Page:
In this case, you don’t want to be stoned. Enter microdosing. Microdosing is exactly what it sounds like: dosing your cannabis in micro amounts. This way, you’re still reaping the benefits of cannabis, but you aren’t too high to go about your day. Microdosing works by stimulating the endocannabinoid system, just like cannabis in larger amounts. The endocannabinoid system is a biological system every human being has, and it’s how cannabis works in our body! 

Woman microdosing cannabis edible for anxiety

2. Choose products with sedative properties & shop with terpenes in mind

You might hear the words “indica” and “sativa” and wonder what they really mean. Truth be told, in the grand scheme of things, the words don’t mean much. Cannabis is a complex plant, full of different compounds like cannabinoids, terpenes, and flavonoids. 

Rather, approach it this way: “I’m looking to relieve my anxiety, so I need to find something that will relax me.” This opens you up to a world of potential. From here, you can begin looking at different methods of consumption, dosing suggestions, terpene content, and cannabinoid ratios. Try a 1:1 ratio of CBD to THC for anxiety relief, like this Black Cherry chocolate bar from incredibles.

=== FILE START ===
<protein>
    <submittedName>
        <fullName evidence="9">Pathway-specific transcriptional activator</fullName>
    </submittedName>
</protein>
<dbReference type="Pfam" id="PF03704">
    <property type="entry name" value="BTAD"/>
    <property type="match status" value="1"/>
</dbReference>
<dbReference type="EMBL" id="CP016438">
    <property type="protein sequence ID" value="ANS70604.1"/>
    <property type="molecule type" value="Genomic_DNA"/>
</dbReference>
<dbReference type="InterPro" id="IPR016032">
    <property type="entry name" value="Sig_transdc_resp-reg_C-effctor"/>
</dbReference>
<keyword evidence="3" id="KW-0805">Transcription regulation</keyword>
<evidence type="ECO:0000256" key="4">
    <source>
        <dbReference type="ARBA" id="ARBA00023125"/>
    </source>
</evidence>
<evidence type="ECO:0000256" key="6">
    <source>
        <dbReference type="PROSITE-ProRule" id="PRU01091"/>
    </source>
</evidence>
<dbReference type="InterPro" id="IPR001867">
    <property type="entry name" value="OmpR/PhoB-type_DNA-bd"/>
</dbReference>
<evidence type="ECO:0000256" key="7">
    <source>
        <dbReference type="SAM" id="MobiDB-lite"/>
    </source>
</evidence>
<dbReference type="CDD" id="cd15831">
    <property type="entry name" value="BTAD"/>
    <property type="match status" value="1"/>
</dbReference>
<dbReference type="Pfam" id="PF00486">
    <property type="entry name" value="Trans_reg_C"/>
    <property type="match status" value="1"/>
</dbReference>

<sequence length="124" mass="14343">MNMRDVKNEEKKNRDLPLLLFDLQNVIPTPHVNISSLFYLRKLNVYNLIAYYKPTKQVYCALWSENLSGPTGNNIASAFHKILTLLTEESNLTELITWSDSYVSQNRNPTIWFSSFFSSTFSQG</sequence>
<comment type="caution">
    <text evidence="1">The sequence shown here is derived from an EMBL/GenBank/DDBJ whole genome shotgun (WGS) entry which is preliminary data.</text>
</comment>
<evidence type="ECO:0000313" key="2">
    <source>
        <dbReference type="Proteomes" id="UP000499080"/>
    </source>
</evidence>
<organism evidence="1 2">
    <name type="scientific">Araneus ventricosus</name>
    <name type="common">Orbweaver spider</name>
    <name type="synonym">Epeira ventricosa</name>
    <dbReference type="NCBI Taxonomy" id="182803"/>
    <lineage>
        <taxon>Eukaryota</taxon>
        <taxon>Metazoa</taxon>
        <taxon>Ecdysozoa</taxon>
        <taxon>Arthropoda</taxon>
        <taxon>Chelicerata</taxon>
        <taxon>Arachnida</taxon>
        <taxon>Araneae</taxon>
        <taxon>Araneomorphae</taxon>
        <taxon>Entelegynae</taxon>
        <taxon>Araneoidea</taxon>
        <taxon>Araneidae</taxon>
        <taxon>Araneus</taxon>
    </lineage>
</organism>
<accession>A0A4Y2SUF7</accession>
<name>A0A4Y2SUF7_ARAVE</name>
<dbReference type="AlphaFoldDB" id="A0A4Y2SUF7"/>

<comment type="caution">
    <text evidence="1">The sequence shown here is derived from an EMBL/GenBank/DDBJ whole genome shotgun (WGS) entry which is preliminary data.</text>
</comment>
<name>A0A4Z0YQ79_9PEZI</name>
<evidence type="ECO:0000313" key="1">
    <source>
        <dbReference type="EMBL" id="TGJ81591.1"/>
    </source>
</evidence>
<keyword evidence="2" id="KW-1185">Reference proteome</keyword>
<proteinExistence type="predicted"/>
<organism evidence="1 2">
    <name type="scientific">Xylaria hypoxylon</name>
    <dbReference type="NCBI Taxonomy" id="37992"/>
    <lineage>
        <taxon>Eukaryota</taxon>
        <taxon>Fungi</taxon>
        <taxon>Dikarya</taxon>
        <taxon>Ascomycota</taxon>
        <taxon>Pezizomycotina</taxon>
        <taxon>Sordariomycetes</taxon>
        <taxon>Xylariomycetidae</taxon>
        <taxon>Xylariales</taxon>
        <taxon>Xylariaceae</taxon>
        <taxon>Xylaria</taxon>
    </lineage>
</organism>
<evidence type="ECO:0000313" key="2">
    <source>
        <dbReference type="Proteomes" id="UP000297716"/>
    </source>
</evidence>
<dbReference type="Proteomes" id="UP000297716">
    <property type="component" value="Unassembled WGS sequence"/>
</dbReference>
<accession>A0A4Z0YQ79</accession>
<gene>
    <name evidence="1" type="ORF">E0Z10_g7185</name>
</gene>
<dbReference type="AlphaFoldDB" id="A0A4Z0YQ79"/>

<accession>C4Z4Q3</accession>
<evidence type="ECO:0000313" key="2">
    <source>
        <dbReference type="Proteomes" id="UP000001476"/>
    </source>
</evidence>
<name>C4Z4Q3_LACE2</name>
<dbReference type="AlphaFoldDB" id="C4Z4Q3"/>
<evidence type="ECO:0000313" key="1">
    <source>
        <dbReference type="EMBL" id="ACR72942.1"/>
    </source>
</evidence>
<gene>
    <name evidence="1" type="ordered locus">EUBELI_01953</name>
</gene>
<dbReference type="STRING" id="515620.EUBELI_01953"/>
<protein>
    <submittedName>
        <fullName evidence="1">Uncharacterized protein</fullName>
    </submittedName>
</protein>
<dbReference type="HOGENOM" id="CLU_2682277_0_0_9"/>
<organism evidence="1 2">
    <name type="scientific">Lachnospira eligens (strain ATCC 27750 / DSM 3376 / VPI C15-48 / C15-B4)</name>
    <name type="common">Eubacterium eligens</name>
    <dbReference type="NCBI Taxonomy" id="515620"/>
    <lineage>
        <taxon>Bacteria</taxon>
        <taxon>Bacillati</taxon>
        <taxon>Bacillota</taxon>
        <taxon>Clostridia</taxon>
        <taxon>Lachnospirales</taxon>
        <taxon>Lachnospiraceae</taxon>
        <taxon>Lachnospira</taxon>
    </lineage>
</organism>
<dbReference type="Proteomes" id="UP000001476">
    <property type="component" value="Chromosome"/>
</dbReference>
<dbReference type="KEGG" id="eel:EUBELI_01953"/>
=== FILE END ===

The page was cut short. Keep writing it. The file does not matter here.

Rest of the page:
When it comes to terpenes, they have therapeutic properties of their own! Myrcene, for example, is just one terpene thought to relieve anxious feelings. Read this blog post we wrote about terpenes to learn more; they’re amazing compounds. 

3. Try a hemp-derived CBD product first

If you’ve never tried cannabis before, you might first consider trying a CBD product derived from hemp! This way, you won’t experience any psychoactive effects. You might find you need something more (like THC), or CBD might be just what the doctor ordered.  

Research suggests something called endocannabinoid deficiency syndrome might be at fault for various diseases. Studies like this one ponder endocannabinoid deficiency syndrome’s role in fibromyalgia, migraines, and IBS. Hemp-derived CBD can introduce cannabinoids in your body, gently waking the endocannabinoid system, without overloading you with THC. 

If you think you need THC to start and you live in a legalized state, go for it. We always recommend starting low and going slow until you learn your perfect dose. Pay close attention to how your body feels after consuming cannabis. This way, you can quickly identify how much is too much.